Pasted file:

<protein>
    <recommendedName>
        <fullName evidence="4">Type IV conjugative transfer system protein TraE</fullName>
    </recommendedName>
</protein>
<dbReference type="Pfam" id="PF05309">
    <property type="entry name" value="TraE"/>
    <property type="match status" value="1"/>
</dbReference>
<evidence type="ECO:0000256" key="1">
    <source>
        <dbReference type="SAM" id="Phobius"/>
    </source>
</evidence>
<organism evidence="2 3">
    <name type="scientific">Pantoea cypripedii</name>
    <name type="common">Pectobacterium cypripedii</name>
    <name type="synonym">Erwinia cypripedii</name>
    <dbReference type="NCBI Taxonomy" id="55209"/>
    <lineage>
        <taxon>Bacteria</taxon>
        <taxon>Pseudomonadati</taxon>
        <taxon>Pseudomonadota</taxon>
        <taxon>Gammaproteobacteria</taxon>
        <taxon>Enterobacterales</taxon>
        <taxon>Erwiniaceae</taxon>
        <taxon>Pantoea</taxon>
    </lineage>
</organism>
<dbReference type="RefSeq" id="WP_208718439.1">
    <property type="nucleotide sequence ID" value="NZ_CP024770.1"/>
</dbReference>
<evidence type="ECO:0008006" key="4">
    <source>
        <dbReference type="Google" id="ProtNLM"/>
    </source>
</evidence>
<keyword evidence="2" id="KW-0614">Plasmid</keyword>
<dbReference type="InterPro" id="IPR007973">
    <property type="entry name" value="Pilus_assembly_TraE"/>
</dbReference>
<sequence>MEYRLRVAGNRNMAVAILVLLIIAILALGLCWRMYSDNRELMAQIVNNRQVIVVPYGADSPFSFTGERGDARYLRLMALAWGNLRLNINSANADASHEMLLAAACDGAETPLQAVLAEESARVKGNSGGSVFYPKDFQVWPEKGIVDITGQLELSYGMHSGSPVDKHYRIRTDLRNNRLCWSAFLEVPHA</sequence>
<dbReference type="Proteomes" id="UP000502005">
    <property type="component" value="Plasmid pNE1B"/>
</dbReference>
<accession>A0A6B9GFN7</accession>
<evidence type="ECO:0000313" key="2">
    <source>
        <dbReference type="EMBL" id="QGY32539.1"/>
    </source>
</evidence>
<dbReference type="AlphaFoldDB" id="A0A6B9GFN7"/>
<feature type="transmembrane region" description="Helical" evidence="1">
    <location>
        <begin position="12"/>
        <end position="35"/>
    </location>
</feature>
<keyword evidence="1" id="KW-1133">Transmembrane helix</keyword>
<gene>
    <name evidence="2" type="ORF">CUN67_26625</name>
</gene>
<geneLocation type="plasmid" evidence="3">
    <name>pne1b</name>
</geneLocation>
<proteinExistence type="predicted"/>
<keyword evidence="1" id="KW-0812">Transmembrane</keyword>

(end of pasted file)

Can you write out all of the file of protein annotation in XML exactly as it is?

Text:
<protein>
    <recommendedName>
        <fullName evidence="4">Type IV conjugative transfer system protein TraE</fullName>
    </recommendedName>
</protein>
<dbReference type="Pfam" id="PF05309">
    <property type="entry name" value="TraE"/>
    <property type="match status" value="1"/>
</dbReference>
<evidence type="ECO:0000256" key="1">
    <source>
        <dbReference type="SAM" id="Phobius"/>
    </source>
</evidence>
<organism evidence="2 3">
    <name type="scientific">Pantoea cypripedii</name>
    <name type="common">Pectobacterium cypripedii</name>
    <name type="synonym">Erwinia cypripedii</name>
    <dbReference type="NCBI Taxonomy" id="55209"/>
    <lineage>
        <taxon>Bacteria</taxon>
        <taxon>Pseudomonadati</taxon>
        <taxon>Pseudomonadota</taxon>
        <taxon>Gammaproteobacteria</taxon>
        <taxon>Enterobacterales</taxon>
        <taxon>Erwiniaceae</taxon>
        <taxon>Pantoea</taxon>
    </lineage>
</organism>
<dbReference type="RefSeq" id="WP_208718439.1">
    <property type="nucleotide sequence ID" value="NZ_CP024770.1"/>
</dbReference>
<evidence type="ECO:0008006" key="4">
    <source>
        <dbReference type="Google" id="ProtNLM"/>
    </source>
</evidence>
<keyword evidence="2" id="KW-0614">Plasmid</keyword>
<dbReference type="InterPro" id="IPR007973">
    <property type="entry name" value="Pilus_assembly_TraE"/>
</dbReference>
<sequence>MEYRLRVAGNRNMAVAILVLLIIAILALGLCWRMYSDNRELMAQIVNNRQVIVVPYGADSPFSFTGERGDARYLRLMALAWGNLRLNINSANADASHEMLLAAACDGAETPLQAVLAEESARVKGNSGGSVFYPKDFQVWPEKGIVDITGQLELSYGMHSGSPVDKHYRIRTDLRNNRLCWSAFLEVPHA</sequence>
<dbReference type="Proteomes" id="UP000502005">
    <property type="component" value="Plasmid pNE1B"/>
</dbReference>
<accession>A0A6B9GFN7</accession>
<evidence type="ECO:0000313" key="2">
    <source>
        <dbReference type="EMBL" id="QGY32539.1"/>
    </source>
</evidence>
<dbReference type="AlphaFoldDB" id="A0A6B9GFN7"/>
<feature type="transmembrane region" description="Helical" evidence="1">
    <location>
        <begin position="12"/>
        <end position="35"/>
    </location>
</feature>
<keyword evidence="1" id="KW-1133">Transmembrane helix</keyword>
<gene>
    <name evidence="2" type="ORF">CUN67_26625</name>
</gene>
<geneLocation type="plasmid" evidence="3">
    <name>pne1b</name>
</geneLocation>
<proteinExistence type="predicted"/>
<keyword evidence="1" id="KW-0812">Transmembrane</keyword>